- 2% of respondents selected “Other”. One person commented that there’s a chance to earn a salary increase every three years, with annual bonuses.
Are training/development plans linked to your formal performance evaluations?
- Yes: 62% – compared to 56% in 2016
- No: 35% – compared to 44% in 2016
- 3% of respondents selected “Other”. One person commented that this depends on the assistant’s responsibilities.
Are you required to set goals as part of the process?
- Yes – 78% – with a full 54% of respondents required to establish SMART goals – specific, measurable, achievable, results-based & time-bound (or variation thereof)
- No – 22%
- There are no comparisons to 2016, as I added this question with the 2017 poll.
On a scale of 1 to 5, with 1 representing great discomfort and 5 representing complete ease, how comfortable are you with formal performance evaluations?
- 1 out of 5 (great discomfort): 10%, compared to 0% in 2016
- 2 out of 5: 13%, compared to 18% in 2016
- 3 out of 5: 26%, compared to 36% in 2016
- 4 out of 5: 18% , compared to 29% in 2016
- 5 out of 5 (complete ease): 31%, compared to 11% in 2016
- 2% of respondents selected “Other”, compared to 6% in 2016. One person commented, “Cannot say since I never had one in 25 years as an assistant”.
Have you ever been surprised by feedback provided you as a result of an evaluation?
- 44%: Yes, and happily so
- 23%: Yes, and it wasn’t a happy surprise
- 28%: No
- 5% of respondents selected “Other”. One person wrote, “Have experience(d) both positive & negative” surprises, and another commented, “Yes, on occasions happily so but on others not so happily”.
- There are no comparisons to 2016, as this is another new question in 2017.
Next, I asked another new question: How do you prepare for performance evaluation meetings? Here are readers’ responses, in descending order of frequency of mention.
- I review my progress against goals I’d established for this time period
- I maintain a file (electronic or otherwise) of my accomplishments, and update it throughout the year
- I maintain a file (electronic or otherwise) listing my professional development activities, and update it with each new course or event
- Shortly before the meeting, I make a list of my professional development activities since the last such review
- I review my executive’s goals, and consider means by which I’ve supported her/his capacity to meet goals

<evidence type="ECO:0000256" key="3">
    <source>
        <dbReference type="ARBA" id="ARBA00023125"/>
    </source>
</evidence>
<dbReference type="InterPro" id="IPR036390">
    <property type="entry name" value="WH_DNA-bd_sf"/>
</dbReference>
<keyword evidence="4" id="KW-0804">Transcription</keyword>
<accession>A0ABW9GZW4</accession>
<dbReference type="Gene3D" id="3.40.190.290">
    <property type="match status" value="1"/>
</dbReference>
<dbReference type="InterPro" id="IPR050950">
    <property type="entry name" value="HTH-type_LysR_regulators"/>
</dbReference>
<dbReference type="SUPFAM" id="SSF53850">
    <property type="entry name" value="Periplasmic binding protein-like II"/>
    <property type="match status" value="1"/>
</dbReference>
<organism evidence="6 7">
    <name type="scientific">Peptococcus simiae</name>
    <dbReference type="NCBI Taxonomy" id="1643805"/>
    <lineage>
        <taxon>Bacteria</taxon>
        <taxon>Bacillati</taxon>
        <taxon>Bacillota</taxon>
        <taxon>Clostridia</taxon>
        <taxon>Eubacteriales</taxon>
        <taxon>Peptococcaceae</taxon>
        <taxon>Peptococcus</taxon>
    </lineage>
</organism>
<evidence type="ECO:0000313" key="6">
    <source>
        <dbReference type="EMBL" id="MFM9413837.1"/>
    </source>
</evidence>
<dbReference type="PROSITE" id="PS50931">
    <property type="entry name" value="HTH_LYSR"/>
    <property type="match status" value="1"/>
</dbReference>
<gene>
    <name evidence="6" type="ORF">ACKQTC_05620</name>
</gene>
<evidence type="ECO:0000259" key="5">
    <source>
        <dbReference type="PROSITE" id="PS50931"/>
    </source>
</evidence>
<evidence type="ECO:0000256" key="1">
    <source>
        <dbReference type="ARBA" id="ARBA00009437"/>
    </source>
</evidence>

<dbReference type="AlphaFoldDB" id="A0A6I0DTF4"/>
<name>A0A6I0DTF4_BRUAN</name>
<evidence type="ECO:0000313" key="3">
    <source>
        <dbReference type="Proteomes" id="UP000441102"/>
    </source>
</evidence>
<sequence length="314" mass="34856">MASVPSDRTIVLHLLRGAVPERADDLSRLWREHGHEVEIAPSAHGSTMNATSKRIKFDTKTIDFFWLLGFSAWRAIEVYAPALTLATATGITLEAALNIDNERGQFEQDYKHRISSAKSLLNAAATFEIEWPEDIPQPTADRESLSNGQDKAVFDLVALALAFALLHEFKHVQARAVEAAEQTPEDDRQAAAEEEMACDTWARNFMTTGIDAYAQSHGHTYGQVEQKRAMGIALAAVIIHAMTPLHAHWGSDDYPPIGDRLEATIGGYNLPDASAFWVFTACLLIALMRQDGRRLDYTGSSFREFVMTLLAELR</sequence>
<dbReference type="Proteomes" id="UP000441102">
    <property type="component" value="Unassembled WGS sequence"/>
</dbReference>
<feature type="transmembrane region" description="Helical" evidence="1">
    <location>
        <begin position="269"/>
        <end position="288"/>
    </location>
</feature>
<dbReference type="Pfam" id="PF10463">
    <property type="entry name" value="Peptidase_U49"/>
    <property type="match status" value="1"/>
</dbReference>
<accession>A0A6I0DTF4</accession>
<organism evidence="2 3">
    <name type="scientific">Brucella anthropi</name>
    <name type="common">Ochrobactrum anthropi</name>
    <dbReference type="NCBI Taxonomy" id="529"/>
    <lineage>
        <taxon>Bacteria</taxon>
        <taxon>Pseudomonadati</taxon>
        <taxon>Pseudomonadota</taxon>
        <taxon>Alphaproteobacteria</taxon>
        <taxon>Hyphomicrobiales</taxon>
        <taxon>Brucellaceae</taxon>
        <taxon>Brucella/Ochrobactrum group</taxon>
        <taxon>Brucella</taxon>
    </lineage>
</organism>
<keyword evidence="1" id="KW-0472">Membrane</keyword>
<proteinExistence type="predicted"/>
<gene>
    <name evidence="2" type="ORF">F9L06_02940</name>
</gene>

- I maintain a file (electronic or otherwise) of kudos for work well done
- I review my job description
- Shortly before the meeting, I make a list of my accomplishments
- I review the organisation’s strategic plan, and consider how my contributions support it
- 3% of respondents selected “Other” to identify actions they take, as follows.
- We have monthly review & feedback on numerous issues and a Yearly final plan …
- Evaluate job description and add new roles or tasks added to position since last review
Does your executive/principal provide you with informal feedback on a regular basis??
- Yes: 45%, compared to 67% in 2016
- Only infrequently: 37%
- No: 16%, down from 33% in 2016
- 3% of respondents selected “Other”. One person commented that such feedback is provided every half month, or (a must do) every quarter to three months
Which do you find more useful, informal feedback or formal evaluations?
- 60% find informal feedback and formal evaluations equally useful – compared to 57% in 2016
- 32% find informal feedback more useful – compared to 36% in 2016
- 8% find formal evaluations more useful – compared to 3.5% in 2016
- No respondents selected “Other” – compared to 3.5% in 2016
Are you asked to contribute to performance evaluations of your executive/principal?
- 24%: Yes; I’m sometimes included in the process
- 8%: Yes; I’m routinely included in the process
- 65%: No
- 3% of respondents selected “Other”. One person commented, “Otherwise his/her direct boss or a member of the Board Of Directors”
- This was also a new question in 2017, so there’s no 2016 benchmark.